complexity of mechanism Taylor R. Campbell (11 Apr 2006 21:38 UTC)
Re: complexity of mechanism Marc Feeley (11 Apr 2006 21:48 UTC)

complexity of mechanism Taylor R. Campbell 11 Apr 2006 21:38 UTC

This is one of the most complex extensions to the fundamental core of
Scheme I've ever seen.  Although I won't claim that it has no
historical precedent, I have to wonder whether the bulk of it couldn't
be greatly simplified.  I had written up a draft a while ago for a
basic optional positional parameter SRFI, but its bulk was in
explaining its rationale in comparison to other mechanisms (SRFI 16's
CASE-LAMBDA and Olin Shivers' LET-OPTIONALS) and in elaborating on
implementation strategies.  For those curious, it's at


I am personally generally opposed to named parameters intermixed with
positional ones.  Most of the examples of code in the SRFI 89 document
are either very contrived or can be expressed without using named
parameters, in some cases much more simply, either by instead using an
alist or by changing the idiom of parameter passing; macros for
picking apart such alists of options are helpful.

For example, R3RS had an elaborate number formatting library based on
list-structured formatting specifiers, rather than named parameters
to NUMBER->STRING.  For XML output, I think simply having a list of
attributes makes *much* more sense than manually specifying every
possible attribute at the definition site:

  (define (make-html-styler tag)
    (lambda (attributes . content)
      (element tag content
               (map (lambda (a) (attribute (car a) (cadr a)))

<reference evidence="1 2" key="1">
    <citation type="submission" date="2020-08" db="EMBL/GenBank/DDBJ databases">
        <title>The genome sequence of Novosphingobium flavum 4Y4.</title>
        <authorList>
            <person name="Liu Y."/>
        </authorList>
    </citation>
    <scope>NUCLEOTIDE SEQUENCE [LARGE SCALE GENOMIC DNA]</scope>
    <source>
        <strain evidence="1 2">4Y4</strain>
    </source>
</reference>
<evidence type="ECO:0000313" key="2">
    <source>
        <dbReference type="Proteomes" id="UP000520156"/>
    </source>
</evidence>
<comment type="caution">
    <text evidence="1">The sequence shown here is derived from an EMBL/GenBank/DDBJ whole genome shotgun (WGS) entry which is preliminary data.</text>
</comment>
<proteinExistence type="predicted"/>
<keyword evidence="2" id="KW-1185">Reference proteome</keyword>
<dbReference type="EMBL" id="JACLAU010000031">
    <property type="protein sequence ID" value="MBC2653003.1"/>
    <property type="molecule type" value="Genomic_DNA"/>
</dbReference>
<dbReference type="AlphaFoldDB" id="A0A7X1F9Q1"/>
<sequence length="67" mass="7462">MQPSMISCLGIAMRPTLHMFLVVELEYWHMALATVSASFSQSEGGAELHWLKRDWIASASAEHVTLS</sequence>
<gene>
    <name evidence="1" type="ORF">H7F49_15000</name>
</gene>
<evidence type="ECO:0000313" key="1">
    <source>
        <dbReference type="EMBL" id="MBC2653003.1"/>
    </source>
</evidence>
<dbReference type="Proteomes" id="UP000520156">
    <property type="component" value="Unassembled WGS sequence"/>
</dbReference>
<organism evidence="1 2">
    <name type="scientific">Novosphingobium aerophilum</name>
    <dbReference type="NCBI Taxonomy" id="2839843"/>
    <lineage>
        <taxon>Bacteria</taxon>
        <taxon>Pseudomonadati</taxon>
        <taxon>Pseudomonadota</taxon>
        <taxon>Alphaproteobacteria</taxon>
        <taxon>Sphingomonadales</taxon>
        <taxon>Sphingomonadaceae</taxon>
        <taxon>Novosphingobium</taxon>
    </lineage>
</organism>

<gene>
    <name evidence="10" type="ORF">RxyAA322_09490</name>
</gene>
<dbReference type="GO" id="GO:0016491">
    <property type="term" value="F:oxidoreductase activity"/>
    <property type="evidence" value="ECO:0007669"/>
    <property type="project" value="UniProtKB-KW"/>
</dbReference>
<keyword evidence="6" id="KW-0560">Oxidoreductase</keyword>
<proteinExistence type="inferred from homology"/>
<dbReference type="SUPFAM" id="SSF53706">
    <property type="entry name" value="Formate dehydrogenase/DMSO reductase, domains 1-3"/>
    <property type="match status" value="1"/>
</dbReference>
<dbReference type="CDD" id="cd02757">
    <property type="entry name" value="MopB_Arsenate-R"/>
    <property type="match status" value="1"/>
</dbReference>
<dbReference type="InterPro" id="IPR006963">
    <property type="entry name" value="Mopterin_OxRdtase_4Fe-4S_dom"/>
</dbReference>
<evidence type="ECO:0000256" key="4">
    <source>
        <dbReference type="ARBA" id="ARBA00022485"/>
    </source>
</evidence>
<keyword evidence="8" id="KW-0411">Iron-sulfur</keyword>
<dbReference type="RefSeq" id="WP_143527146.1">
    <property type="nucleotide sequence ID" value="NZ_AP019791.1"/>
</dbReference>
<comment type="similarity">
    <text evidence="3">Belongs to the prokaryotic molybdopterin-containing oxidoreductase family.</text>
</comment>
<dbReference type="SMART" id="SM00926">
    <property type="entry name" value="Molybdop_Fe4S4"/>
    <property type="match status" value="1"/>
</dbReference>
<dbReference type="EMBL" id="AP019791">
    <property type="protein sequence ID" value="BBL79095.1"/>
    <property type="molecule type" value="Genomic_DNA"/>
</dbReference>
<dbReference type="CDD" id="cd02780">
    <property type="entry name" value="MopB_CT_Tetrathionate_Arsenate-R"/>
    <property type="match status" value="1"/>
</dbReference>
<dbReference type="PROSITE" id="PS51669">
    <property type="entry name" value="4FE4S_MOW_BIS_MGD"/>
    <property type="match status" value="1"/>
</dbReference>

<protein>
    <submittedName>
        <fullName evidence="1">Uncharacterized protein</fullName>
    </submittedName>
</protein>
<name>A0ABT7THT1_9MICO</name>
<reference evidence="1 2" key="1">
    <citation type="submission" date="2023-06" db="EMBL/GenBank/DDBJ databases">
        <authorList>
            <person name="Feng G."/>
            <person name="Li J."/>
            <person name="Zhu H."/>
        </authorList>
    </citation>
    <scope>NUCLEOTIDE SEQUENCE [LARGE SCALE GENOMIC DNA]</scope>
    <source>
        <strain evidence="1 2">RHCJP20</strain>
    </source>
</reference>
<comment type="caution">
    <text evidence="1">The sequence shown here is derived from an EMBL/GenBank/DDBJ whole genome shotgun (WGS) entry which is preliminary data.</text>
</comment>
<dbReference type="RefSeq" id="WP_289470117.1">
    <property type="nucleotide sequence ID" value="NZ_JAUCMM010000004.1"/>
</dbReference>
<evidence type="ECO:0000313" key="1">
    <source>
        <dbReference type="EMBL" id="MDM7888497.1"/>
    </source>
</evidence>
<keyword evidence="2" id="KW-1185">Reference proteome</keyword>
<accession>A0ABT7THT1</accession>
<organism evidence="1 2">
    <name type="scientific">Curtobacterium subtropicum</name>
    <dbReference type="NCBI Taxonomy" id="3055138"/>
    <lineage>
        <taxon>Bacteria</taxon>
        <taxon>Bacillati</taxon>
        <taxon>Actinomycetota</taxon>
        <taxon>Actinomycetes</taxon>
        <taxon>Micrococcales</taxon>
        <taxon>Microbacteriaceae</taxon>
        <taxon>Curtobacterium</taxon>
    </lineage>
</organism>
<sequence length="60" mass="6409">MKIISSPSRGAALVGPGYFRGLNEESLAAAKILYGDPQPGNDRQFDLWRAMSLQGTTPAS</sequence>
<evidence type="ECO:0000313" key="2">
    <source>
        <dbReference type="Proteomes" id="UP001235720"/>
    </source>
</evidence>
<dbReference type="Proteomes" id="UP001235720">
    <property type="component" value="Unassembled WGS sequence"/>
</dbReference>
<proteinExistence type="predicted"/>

although this doesn't provide static guarantees of the allowed
attributes, one can always insert checks later on (e.g., with another
parameter to MAKE-HTML-STYLER).

As for n-ary procedures with named parameters, I always find them very
confusing.  I don't think the port parameter to I/O procedures should
be optional in the first place, and rather than the PRINT procedure
described in this SRFI for generating complex output I prefer a
higher-level and more structured library of output combinators,


in which the various OUTPUT-... procedures return procedures that take
a single port parameter and write the output to it.  I've built a
structured XML output library based on this idiom, in fact, which is
very simple but equally general.

I'd like to see some compelling examples that demand named parameters
and for which alists of options would not suffice, perhaps for
performance reasons or otherwise.  In my experience I can't recall
ever having found any good ones, really; do you have any particularly
compelling examples where you found named parameters with this
mechanism much more appropriate than any other mechanism, or than
separate procedures to do different jobs?